Congress

House rejects attempt to revive OTA

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The House voted yet again to keep the Office of Technology Assessment -- a legislative branch agency that once offered advice on scientific and technical matters to lawmakers -- unfunded.

The House rejected an attempt May 1 to resuscitate the Office of Technology Assessment, the legislative branch agency that once offered advice on scientific and technical matters to lawmakers but has been shuttered for almost 20 years.

An amendment to the fiscal 2015 legislative branch spending bill by retiring New Jersey Democrat Rush D. Holt, the only physicist in Congress, to provide $2.5 million to restart the OTA failed on a vote of 164-248.

The OTA funding would have been offset by an equivalent cut to the House Historic Buildings Revitalization Trust Fund.

Officially, the OTA still exists, as the law that created it was never repealed. "It still exists on paper, it just hasn't been funded," Holt told Federal News Radio this week. "They turned out the lights almost 20 years ago now."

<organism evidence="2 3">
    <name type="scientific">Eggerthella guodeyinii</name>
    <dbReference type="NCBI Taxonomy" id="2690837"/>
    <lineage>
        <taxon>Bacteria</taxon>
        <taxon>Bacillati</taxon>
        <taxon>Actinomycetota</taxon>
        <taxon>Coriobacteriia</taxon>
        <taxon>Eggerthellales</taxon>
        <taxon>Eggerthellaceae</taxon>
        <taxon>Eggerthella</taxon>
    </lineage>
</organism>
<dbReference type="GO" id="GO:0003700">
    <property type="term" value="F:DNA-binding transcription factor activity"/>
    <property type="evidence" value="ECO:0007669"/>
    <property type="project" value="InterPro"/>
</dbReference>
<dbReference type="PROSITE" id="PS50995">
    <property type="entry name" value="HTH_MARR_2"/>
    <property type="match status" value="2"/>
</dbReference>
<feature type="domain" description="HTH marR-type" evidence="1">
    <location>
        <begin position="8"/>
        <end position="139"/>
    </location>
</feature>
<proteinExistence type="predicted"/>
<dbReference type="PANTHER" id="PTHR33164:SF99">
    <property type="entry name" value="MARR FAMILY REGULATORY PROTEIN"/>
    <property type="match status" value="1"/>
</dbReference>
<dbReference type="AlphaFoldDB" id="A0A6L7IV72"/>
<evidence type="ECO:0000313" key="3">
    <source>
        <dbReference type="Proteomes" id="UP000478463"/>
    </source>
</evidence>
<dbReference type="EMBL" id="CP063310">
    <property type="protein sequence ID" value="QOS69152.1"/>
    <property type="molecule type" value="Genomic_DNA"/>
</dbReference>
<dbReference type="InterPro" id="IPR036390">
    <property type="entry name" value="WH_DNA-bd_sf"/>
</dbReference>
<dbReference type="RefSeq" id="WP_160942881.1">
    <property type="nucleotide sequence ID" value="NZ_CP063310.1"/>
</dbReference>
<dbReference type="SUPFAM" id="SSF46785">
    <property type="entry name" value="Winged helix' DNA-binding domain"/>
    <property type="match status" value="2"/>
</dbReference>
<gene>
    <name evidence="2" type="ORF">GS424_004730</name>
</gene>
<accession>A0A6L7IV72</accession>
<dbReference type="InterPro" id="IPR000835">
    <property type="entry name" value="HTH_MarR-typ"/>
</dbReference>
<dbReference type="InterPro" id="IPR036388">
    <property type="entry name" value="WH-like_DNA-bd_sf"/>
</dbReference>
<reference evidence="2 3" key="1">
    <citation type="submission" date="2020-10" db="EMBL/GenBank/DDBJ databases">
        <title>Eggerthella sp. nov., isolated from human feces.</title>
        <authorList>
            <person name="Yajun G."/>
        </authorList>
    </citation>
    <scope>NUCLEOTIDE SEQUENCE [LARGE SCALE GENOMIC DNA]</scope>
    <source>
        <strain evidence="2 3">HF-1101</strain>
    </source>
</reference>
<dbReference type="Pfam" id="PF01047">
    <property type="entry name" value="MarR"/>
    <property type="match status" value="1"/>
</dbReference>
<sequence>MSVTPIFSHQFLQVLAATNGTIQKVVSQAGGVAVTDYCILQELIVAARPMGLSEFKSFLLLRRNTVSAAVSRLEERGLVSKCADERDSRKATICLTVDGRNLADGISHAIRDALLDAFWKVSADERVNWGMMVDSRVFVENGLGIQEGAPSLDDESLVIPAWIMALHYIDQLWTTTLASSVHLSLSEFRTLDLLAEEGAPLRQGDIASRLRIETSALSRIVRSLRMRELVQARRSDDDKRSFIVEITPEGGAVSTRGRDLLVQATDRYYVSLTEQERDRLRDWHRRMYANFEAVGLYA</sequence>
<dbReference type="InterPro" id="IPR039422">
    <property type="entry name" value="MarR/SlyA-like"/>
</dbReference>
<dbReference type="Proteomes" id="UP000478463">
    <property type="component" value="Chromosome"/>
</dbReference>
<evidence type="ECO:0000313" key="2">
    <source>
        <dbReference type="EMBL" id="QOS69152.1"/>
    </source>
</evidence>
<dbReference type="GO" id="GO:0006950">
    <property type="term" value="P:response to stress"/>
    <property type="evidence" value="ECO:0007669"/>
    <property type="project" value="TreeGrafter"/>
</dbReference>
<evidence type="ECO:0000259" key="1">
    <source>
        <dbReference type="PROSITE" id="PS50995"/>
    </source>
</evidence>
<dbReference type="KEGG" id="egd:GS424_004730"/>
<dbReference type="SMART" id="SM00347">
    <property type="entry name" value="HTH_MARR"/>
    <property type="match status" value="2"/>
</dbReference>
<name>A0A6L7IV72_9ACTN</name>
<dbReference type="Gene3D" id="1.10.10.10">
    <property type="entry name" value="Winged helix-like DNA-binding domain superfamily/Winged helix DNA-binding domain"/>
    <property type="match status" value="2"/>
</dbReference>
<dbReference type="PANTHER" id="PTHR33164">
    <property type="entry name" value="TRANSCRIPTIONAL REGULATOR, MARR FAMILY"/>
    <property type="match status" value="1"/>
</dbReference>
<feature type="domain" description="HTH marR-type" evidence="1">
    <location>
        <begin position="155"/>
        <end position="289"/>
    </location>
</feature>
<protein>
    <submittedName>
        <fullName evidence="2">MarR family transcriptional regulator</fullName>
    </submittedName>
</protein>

Various attempts to fund the OTA, which was created in 1972, have failed over the years, including one led by Holt in 2011.

In its roughly two decades of existence, the agency produced more than 750 studies on topics ranging from the national security implications of technology transfer to workplace automation to the effects of rapid technological change on various groups.

About the Author

John Bicknell is executive editor of FCW. Follow him on Twitter: @JohnBick1960

Reader comments

Tue, Aug 26, 2014 America USA

Making logic decisions based on facts would allow for Congress to actually move forward with any sort of progress. America supports the proliferation of knowledge and innovation.

Tue, May 13, 2014 John

Petition to reopen it on We the People. http://wh.gov/l7uOw

Fri, May 2, 2014 United States

Why would anyone in Congress want an office that provides information and actual facts based on cold hard science? It is so much easier to base decisions on preconceived left and right wing ideology.

Fri, May 2, 2014

Congressmen don't need any data in order to make policy.

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